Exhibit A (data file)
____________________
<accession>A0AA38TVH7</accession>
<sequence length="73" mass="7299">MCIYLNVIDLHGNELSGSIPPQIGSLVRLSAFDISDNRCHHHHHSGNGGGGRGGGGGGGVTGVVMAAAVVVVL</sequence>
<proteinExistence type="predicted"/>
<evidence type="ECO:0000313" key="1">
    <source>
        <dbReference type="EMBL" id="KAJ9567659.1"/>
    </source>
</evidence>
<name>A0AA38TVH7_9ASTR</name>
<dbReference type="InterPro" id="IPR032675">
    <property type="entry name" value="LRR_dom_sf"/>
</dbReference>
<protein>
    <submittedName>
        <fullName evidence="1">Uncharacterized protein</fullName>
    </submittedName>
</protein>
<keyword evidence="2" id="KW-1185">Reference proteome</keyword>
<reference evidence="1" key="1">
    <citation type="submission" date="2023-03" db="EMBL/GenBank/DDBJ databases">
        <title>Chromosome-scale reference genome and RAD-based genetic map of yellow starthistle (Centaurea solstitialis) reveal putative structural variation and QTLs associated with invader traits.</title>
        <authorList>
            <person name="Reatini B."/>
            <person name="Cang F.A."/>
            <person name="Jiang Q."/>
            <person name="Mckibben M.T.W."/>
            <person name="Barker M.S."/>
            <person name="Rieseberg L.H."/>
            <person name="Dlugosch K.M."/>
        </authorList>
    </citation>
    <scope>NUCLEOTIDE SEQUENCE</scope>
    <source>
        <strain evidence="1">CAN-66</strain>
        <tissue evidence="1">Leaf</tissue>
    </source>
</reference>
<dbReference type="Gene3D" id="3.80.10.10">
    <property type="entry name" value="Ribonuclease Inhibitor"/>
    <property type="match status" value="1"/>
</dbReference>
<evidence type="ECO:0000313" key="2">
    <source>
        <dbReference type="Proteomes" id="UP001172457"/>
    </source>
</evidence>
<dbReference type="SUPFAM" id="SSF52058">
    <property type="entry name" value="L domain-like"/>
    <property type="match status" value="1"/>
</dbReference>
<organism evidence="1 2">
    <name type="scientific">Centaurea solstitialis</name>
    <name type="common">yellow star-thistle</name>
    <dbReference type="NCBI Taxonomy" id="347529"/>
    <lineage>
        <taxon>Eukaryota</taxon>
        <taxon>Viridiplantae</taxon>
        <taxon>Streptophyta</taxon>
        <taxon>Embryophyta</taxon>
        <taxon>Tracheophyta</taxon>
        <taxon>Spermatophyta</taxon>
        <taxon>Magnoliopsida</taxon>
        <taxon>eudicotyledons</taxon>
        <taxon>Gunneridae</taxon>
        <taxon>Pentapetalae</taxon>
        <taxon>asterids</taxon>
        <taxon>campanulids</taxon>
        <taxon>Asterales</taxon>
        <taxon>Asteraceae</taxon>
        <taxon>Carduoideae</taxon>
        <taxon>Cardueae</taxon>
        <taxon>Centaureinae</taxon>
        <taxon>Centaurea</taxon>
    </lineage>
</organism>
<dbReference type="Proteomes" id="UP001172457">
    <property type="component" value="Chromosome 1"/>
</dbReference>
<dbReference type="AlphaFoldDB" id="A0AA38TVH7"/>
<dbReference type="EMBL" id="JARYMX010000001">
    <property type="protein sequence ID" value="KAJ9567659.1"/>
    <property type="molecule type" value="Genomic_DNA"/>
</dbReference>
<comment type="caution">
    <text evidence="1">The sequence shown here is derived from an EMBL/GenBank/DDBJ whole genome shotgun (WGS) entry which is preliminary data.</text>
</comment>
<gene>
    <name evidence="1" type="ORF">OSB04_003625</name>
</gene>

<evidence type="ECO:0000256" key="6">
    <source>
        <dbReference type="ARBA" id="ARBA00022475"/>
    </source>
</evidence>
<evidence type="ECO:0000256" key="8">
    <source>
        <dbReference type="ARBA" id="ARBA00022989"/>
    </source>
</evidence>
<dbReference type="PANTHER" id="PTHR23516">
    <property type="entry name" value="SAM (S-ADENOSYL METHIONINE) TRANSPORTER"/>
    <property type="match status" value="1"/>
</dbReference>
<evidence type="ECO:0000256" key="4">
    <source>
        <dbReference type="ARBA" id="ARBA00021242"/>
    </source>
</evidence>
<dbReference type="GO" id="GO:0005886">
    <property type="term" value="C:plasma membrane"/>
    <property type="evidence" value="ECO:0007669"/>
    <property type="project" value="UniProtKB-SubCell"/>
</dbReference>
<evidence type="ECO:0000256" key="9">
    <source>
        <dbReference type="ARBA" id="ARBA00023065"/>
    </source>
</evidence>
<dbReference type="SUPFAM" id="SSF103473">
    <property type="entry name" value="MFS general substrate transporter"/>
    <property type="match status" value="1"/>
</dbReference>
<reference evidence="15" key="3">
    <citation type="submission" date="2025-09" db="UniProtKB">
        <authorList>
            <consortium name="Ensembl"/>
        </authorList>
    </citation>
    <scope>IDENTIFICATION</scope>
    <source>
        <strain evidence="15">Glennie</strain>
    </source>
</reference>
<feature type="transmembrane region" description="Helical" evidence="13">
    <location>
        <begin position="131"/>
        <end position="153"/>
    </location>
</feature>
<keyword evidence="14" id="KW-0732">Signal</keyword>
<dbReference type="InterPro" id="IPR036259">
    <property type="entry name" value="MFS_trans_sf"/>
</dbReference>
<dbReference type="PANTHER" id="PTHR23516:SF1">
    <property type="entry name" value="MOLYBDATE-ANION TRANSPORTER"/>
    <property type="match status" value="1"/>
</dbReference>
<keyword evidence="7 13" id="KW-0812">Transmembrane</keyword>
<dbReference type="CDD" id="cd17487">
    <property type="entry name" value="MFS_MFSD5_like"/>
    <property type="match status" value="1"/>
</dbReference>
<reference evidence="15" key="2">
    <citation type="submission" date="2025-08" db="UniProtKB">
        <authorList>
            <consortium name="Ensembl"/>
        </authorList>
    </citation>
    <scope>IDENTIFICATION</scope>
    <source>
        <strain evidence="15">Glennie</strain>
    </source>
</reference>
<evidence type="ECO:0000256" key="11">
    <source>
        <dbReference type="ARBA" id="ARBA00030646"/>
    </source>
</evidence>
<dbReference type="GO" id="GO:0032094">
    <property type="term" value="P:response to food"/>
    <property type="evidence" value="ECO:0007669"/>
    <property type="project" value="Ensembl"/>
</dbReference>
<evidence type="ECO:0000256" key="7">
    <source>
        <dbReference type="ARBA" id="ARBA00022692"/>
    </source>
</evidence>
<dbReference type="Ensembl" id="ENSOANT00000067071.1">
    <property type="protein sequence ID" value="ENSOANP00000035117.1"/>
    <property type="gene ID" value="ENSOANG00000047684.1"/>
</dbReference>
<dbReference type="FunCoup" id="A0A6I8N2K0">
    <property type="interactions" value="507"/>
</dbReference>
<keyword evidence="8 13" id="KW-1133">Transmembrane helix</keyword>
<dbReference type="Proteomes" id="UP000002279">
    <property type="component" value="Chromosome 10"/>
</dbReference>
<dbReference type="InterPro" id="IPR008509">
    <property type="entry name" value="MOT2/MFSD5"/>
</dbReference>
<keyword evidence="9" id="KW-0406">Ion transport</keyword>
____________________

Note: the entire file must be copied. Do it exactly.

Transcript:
<accession>A0AA38TVH7</accession>
<sequence length="73" mass="7299">MCIYLNVIDLHGNELSGSIPPQIGSLVRLSAFDISDNRCHHHHHSGNGGGGRGGGGGGGVTGVVMAAAVVVVL</sequence>
<proteinExistence type="predicted"/>
<evidence type="ECO:0000313" key="1">
    <source>
        <dbReference type="EMBL" id="KAJ9567659.1"/>
    </source>
</evidence>
<name>A0AA38TVH7_9ASTR</name>
<dbReference type="InterPro" id="IPR032675">
    <property type="entry name" value="LRR_dom_sf"/>
</dbReference>
<protein>
    <submittedName>
        <fullName evidence="1">Uncharacterized protein</fullName>
    </submittedName>
</protein>
<keyword evidence="2" id="KW-1185">Reference proteome</keyword>
<reference evidence="1" key="1">
    <citation type="submission" date="2023-03" db="EMBL/GenBank/DDBJ databases">
        <title>Chromosome-scale reference genome and RAD-based genetic map of yellow starthistle (Centaurea solstitialis) reveal putative structural variation and QTLs associated with invader traits.</title>
        <authorList>
            <person name="Reatini B."/>
            <person name="Cang F.A."/>
            <person name="Jiang Q."/>
            <person name="Mckibben M.T.W."/>
            <person name="Barker M.S."/>
            <person name="Rieseberg L.H."/>
            <person name="Dlugosch K.M."/>
        </authorList>
    </citation>
    <scope>NUCLEOTIDE SEQUENCE</scope>
    <source>
        <strain evidence="1">CAN-66</strain>
        <tissue evidence="1">Leaf</tissue>
    </source>
</reference>
<dbReference type="Gene3D" id="3.80.10.10">
    <property type="entry name" value="Ribonuclease Inhibitor"/>
    <property type="match status" value="1"/>
</dbReference>
<evidence type="ECO:0000313" key="2">
    <source>
        <dbReference type="Proteomes" id="UP001172457"/>
    </source>
</evidence>
<dbReference type="SUPFAM" id="SSF52058">
    <property type="entry name" value="L domain-like"/>
    <property type="match status" value="1"/>
</dbReference>
<organism evidence="1 2">
    <name type="scientific">Centaurea solstitialis</name>
    <name type="common">yellow star-thistle</name>
    <dbReference type="NCBI Taxonomy" id="347529"/>
    <lineage>
        <taxon>Eukaryota</taxon>
        <taxon>Viridiplantae</taxon>
        <taxon>Streptophyta</taxon>
        <taxon>Embryophyta</taxon>
        <taxon>Tracheophyta</taxon>
        <taxon>Spermatophyta</taxon>
        <taxon>Magnoliopsida</taxon>
        <taxon>eudicotyledons</taxon>
        <taxon>Gunneridae</taxon>
        <taxon>Pentapetalae</taxon>
        <taxon>asterids</taxon>
        <taxon>campanulids</taxon>
        <taxon>Asterales</taxon>
        <taxon>Asteraceae</taxon>
        <taxon>Carduoideae</taxon>
        <taxon>Cardueae</taxon>
        <taxon>Centaureinae</taxon>
        <taxon>Centaurea</taxon>
    </lineage>
</organism>
<dbReference type="Proteomes" id="UP001172457">
    <property type="component" value="Chromosome 1"/>
</dbReference>
<dbReference type="AlphaFoldDB" id="A0AA38TVH7"/>
<dbReference type="EMBL" id="JARYMX010000001">
    <property type="protein sequence ID" value="KAJ9567659.1"/>
    <property type="molecule type" value="Genomic_DNA"/>
</dbReference>
<comment type="caution">
    <text evidence="1">The sequence shown here is derived from an EMBL/GenBank/DDBJ whole genome shotgun (WGS) entry which is preliminary data.</text>
</comment>
<gene>
    <name evidence="1" type="ORF">OSB04_003625</name>
</gene>

<evidence type="ECO:0000256" key="6">
    <source>
        <dbReference type="ARBA" id="ARBA00022475"/>
    </source>
</evidence>
<evidence type="ECO:0000256" key="8">
    <source>
        <dbReference type="ARBA" id="ARBA00022989"/>
    </source>
</evidence>
<dbReference type="PANTHER" id="PTHR23516">
    <property type="entry name" value="SAM (S-ADENOSYL METHIONINE) TRANSPORTER"/>
    <property type="match status" value="1"/>
</dbReference>
<evidence type="ECO:0000256" key="4">
    <source>
        <dbReference type="ARBA" id="ARBA00021242"/>
    </source>
</evidence>
<dbReference type="GO" id="GO:0005886">
    <property type="term" value="C:plasma membrane"/>
    <property type="evidence" value="ECO:0007669"/>
    <property type="project" value="UniProtKB-SubCell"/>
</dbReference>
<evidence type="ECO:0000256" key="9">
    <source>
        <dbReference type="ARBA" id="ARBA00023065"/>
    </source>
</evidence>
<dbReference type="SUPFAM" id="SSF103473">
    <property type="entry name" value="MFS general substrate transporter"/>
    <property type="match status" value="1"/>
</dbReference>
<reference evidence="15" key="3">
    <citation type="submission" date="2025-09" db="UniProtKB">
        <authorList>
            <consortium name="Ensembl"/>
        </authorList>
    </citation>
    <scope>IDENTIFICATION</scope>
    <source>
        <strain evidence="15">Glennie</strain>
    </source>
</reference>
<feature type="transmembrane region" description="Helical" evidence="13">
    <location>
        <begin position="131"/>
        <end position="153"/>
    </location>
</feature>
<keyword evidence="14" id="KW-0732">Signal</keyword>
<dbReference type="InterPro" id="IPR036259">
    <property type="entry name" value="MFS_trans_sf"/>
</dbReference>
<dbReference type="PANTHER" id="PTHR23516:SF1">
    <property type="entry name" value="MOLYBDATE-ANION TRANSPORTER"/>
    <property type="match status" value="1"/>
</dbReference>
<keyword evidence="7 13" id="KW-0812">Transmembrane</keyword>
<dbReference type="CDD" id="cd17487">
    <property type="entry name" value="MFS_MFSD5_like"/>
    <property type="match status" value="1"/>
</dbReference>
<reference evidence="15" key="2">
    <citation type="submission" date="2025-08" db="UniProtKB">
        <authorList>
            <consortium name="Ensembl"/>
        </authorList>
    </citation>
    <scope>IDENTIFICATION</scope>
    <source>
        <strain evidence="15">Glennie</strain>
    </source>
</reference>
<evidence type="ECO:0000256" key="11">
    <source>
        <dbReference type="ARBA" id="ARBA00030646"/>
    </source>
</evidence>
<dbReference type="GO" id="GO:0032094">
    <property type="term" value="P:response to food"/>
    <property type="evidence" value="ECO:0007669"/>
    <property type="project" value="Ensembl"/>
</dbReference>
<evidence type="ECO:0000256" key="7">
    <source>
        <dbReference type="ARBA" id="ARBA00022692"/>
    </source>
</evidence>
<dbReference type="Ensembl" id="ENSOANT00000067071.1">
    <property type="protein sequence ID" value="ENSOANP00000035117.1"/>
    <property type="gene ID" value="ENSOANG00000047684.1"/>
</dbReference>
<dbReference type="FunCoup" id="A0A6I8N2K0">
    <property type="interactions" value="507"/>
</dbReference>
<keyword evidence="8 13" id="KW-1133">Transmembrane helix</keyword>
<dbReference type="Proteomes" id="UP000002279">
    <property type="component" value="Chromosome 10"/>
</dbReference>
<dbReference type="InterPro" id="IPR008509">
    <property type="entry name" value="MOT2/MFSD5"/>
</dbReference>
<keyword evidence="9" id="KW-0406">Ion transport</keyword>